CNT4603 - 2012 Summer
Group Assignment 5
Journals Due Wednesday, July 11th, at the beginning of class.

Assignment: DNS

Note: If you have installed and configured DNS before, this assignment should be no more than moderately challenging. If you have not done so before, however, you may want to allot some time for this one.

The assignment is to install and configure DNS on your Centos 6 virtual machine, and reconfigure both your Debian machine and your CentOS virtual machine to use your CentOS machine as a nameserver.

Please choose a nameserver from DNSMASQ, DJBDNS, BIND, or MaraDNS. DJBDNS can be found at; BIND, DNSMASQ and MaraDNS should be in your repositories.

There are tradeoffs associated with each of these packages. Please examine each of them before installing anything, and write out your initial reasoning as to your initial installation decisions.

Some are some major considerations that I would suggest:

  1. DJBDNS: (a) DJBDNS is not in any repository, and must be installed from source (or an RPM, if you can find one that you trust), so it is clearly more challenging as an installation project. (b) Documentation for DJBDNS is fairly scarce except for the CR.YP.TO website. (c) DJBDNS is considered by most sysadmins to be very easy to configure, and maintenance is usually a breeze.
  2. BIND: (a) BIND is by far the most common DNS package and is trivial to install. (b) It is heavily documented, and there are numerous books available on the sole subject of configuring this daemon. (c) Hand maintenance of BIND files is historically a troublesome and tedious task. (d) There are GUI interfaces available to configure DNS, such as webmin.
  3. MaraDNS: (a) MaraDNS can be found in your software repositories. (b) Like DJBDNS, documentation is quite scarce except for the documentation at the website. (c) MaraDNS is also considered by most of its users to be quite simple to configure and maintain, with the nice ability to synthesize certain tedious but necessary records.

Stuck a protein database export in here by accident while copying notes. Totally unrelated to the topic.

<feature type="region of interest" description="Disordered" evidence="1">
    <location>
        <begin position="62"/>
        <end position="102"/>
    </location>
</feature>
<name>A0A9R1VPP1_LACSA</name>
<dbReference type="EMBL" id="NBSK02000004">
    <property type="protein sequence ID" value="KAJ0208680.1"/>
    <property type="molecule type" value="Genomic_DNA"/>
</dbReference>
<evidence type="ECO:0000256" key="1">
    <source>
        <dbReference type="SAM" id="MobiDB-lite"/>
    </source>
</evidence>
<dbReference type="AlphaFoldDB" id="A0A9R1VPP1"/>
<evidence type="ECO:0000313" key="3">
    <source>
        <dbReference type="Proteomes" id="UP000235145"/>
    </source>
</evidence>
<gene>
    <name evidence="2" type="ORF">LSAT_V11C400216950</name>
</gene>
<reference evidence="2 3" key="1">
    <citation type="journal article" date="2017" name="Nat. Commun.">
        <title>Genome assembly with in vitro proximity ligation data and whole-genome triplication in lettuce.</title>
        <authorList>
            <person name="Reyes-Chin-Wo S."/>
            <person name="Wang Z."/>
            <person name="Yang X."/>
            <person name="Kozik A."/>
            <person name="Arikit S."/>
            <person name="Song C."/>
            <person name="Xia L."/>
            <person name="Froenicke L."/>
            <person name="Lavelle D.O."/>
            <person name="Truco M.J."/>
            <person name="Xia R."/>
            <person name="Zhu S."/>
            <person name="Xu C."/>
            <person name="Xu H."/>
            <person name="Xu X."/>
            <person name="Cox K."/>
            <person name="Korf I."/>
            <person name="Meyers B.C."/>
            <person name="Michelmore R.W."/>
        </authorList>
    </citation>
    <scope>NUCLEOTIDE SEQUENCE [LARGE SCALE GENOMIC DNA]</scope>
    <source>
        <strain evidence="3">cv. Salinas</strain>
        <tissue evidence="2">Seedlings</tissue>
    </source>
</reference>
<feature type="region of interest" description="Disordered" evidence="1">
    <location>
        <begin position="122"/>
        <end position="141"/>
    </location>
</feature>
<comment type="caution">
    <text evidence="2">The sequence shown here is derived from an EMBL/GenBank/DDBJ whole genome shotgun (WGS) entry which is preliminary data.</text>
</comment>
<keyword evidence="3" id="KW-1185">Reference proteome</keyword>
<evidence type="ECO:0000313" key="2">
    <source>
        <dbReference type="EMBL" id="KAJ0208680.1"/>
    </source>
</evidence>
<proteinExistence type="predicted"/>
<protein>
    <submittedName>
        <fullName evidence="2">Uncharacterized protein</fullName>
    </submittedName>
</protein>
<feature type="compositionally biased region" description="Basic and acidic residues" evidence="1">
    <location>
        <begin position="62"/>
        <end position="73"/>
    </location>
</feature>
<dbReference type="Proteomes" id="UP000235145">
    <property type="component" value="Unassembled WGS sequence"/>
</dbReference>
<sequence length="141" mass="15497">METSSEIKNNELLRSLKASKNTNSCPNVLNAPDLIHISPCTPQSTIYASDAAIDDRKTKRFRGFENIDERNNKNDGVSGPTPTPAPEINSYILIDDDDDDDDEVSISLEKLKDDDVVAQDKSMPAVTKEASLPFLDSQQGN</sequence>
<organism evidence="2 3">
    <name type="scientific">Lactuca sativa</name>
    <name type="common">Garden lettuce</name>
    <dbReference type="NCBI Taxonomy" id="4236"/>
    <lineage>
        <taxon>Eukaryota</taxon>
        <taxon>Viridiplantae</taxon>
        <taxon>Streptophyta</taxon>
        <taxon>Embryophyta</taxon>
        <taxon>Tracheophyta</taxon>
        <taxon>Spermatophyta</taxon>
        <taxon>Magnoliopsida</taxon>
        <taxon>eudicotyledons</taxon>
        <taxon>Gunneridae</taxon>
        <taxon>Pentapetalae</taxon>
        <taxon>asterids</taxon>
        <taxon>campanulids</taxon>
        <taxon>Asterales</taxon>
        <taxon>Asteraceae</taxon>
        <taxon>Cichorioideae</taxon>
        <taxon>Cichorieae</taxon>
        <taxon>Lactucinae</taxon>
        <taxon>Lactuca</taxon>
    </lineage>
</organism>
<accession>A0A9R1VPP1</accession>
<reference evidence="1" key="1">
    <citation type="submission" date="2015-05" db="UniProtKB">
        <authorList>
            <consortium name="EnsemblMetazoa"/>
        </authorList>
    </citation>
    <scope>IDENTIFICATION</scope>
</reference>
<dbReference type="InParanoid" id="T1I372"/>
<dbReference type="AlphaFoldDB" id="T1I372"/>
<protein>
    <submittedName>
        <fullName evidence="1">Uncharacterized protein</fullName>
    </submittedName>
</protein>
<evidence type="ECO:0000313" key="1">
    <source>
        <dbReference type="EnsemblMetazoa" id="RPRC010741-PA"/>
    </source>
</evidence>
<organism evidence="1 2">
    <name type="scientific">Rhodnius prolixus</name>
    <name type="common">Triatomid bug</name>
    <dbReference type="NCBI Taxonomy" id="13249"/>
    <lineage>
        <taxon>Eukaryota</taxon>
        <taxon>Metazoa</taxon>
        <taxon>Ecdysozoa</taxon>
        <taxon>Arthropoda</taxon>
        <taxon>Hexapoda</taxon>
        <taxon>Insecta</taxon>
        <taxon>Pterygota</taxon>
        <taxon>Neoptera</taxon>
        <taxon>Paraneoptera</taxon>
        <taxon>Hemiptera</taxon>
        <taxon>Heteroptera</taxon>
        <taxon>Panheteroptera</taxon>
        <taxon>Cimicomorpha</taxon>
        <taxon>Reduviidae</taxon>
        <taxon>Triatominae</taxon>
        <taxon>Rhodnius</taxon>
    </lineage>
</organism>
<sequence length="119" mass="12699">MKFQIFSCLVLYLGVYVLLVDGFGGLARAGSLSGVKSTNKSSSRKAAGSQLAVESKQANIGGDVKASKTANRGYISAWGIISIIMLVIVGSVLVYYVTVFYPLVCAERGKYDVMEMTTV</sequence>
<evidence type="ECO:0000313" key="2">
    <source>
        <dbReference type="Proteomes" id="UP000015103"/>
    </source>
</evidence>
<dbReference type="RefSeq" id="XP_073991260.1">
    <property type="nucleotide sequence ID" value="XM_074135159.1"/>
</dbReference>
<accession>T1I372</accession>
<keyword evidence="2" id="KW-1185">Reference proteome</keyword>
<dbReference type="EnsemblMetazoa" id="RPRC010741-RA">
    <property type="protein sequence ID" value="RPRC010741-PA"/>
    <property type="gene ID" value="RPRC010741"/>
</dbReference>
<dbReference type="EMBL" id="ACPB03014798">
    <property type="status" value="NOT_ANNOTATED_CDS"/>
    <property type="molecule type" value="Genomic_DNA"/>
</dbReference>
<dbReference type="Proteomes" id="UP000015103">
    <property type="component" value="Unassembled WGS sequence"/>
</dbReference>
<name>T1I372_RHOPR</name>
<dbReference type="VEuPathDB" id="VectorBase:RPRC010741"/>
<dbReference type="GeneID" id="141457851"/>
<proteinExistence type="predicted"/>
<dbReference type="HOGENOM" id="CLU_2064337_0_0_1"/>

4. DNSMASQ: (a) DNSMASQ can be found in your software repositories. (b) Like DJBDNS, documentation is quite scarce. (c) DNSMASQ is quite popular for its easy configuration and for its strong DHCP integration.

For this exercise, your CentOS machine will be the primary, authoritative nameservers for your group's DNS domain. The name of each group's domain is cslabNN.internal; i.e. for group #2, the DNS domain is cslab02.internal; for group #9, it is cslab09.internal; and for group #19, it is cslab19.internal.


Your nameserver should answer anyone's UDP requests on the standard DNS port 53.

Your nameserver should provide general recursive caching DNS for all machines in the lab. Any machine in the lab should be able to resolve "", "", and "" using your nameserver.

Your nameserver should also provide at least the following DNS records:

Type Name Value
A s1.cslabNN.internal 192.168.10.(N*10)
A s2.cslabNN.internal 192.168.10.(N*10+1)
A mail.cslabNN.internal 192.168.10.(N*10+1)
A imap.cslabNN.internal 192.168.10.(N*10+1)
A webmail.cslabNN.internal 192.168.10.(N*10)
MX cslabNN.internal mail.cslabNN.internal

Please also make sure that reverse records for the A records are available.

For bonus credit, you can set up both of your servers to do internal resolution of names via{8,9}. Normally, your nameservers would serve up outside numbers for these names; however, all four of these packages afford a method to consult specified servers for specific domains. If you are feeling very ambitious, feel free to set up your nameserver to consult other teams' nameserver for their domains also!

Please extensively test your server from your Debian box. The programs dig, host, and nslookup are the most useful tools for doing this testing. On Wednesday, July 11, we will spend a portion of class testing your nameserver so that everyone can view your handiwork.

A journal is due for this assignment. Make sure that you document in your journal all of the steps that you went through, following the guidelines on the class home page.

Please turn in a printed copy of this assignment at the beginning of class on Wednesday, July 11th.